HENRI FABERGE’S FEINT OF HART with MAYLEE TODD, PHEDRE, INESSA FRANTOWSKI, EVANY ROSEN (PICNICFACE) and PETRA GLYNT at Videofag (187 Augusta), Part II tonight (Thursday, July 11), 8 pm, and Parts I & II Friday to Sunday (July 12-14), 7 pm. $20. SS, RT. See listing.
For Henri Fabergé's Feint Of Hart, Kensington Market's small Videofag venue has been transformed into a forest, with real branches as trees and a canopy of paper leaves.
Billed as a "pansexual punk rock opera" and set "sometime in the Edwardian era," Feint Of Hart follows Fabergé as he finds himself chafing under the expectations of the repressive Boyce Boys' Naval Academy and seeking creative expression at Hart College, specifically at its show-within-a-show Feint Of Hart cabaret.
The forest serves as a no-man's-land between Boyce and Hart College's art school, and provides shelter for Fabergé's clandestine hookups.
Henry Fletcher, the show's creator and star (Fabergé is his alter ego), was originally approached by Hart House at U of T to curate a monthly show that featured his band, the Adorables.
During its seven-month run, the show became increasingly elaborate, with ambitious staging and props by art director Juliann Wilding and an ever more epic story arc.
"It wasn't a very manageable thing to recreate or take on the road," recalls Fletcher. "I lost track of how many people we had over the course of the run."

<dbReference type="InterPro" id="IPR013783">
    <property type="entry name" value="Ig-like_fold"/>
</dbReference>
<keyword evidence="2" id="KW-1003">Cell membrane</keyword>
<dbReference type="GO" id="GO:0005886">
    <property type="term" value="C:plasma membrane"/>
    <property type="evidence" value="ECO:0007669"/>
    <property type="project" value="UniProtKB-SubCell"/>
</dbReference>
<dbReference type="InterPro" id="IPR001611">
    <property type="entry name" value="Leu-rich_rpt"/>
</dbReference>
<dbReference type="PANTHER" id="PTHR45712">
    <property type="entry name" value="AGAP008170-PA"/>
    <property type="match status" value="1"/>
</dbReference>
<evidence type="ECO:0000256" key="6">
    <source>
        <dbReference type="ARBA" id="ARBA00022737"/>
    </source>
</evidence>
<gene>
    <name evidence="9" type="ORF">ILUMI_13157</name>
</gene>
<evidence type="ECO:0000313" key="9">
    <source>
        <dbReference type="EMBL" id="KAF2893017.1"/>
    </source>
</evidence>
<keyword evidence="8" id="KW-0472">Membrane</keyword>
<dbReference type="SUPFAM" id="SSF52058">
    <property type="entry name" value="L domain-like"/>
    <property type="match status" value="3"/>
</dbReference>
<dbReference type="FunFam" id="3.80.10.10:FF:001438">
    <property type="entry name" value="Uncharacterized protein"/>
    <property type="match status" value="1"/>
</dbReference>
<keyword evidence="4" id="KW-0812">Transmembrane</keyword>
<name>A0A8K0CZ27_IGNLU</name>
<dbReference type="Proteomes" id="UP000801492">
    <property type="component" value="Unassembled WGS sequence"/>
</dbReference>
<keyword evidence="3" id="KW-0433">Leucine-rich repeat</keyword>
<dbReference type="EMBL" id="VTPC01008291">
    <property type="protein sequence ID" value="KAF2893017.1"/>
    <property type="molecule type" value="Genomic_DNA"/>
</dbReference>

So The Fabergé Fruits Collective (Fletcher and writer/performers Alex Tindal, Kayla Lorette, Miguel Rivas and Roger Bainbridge) set about creating a distilled version, boiling it down to nine main characters.
The show incorporates video, live music, comedy and a nightly special guest. The house band (including this writer on drums) has a Toronto scene stalwart musical director in Robin Hatch - of Sheezer, Dwayne Gretzky and Our Lady Peace - who also plays keys.
The collective hired Dora-nominated director Zack Russell to provide fresh eyes and ensure the piece moves beyond a best-of sketch show.
"Zack's an incredible force not only in containing our craziness but in pushing us to rethink moments we thought were set in stone," says Fletcher.
Seeing the paper-leafed forest beyond the trees, you might say.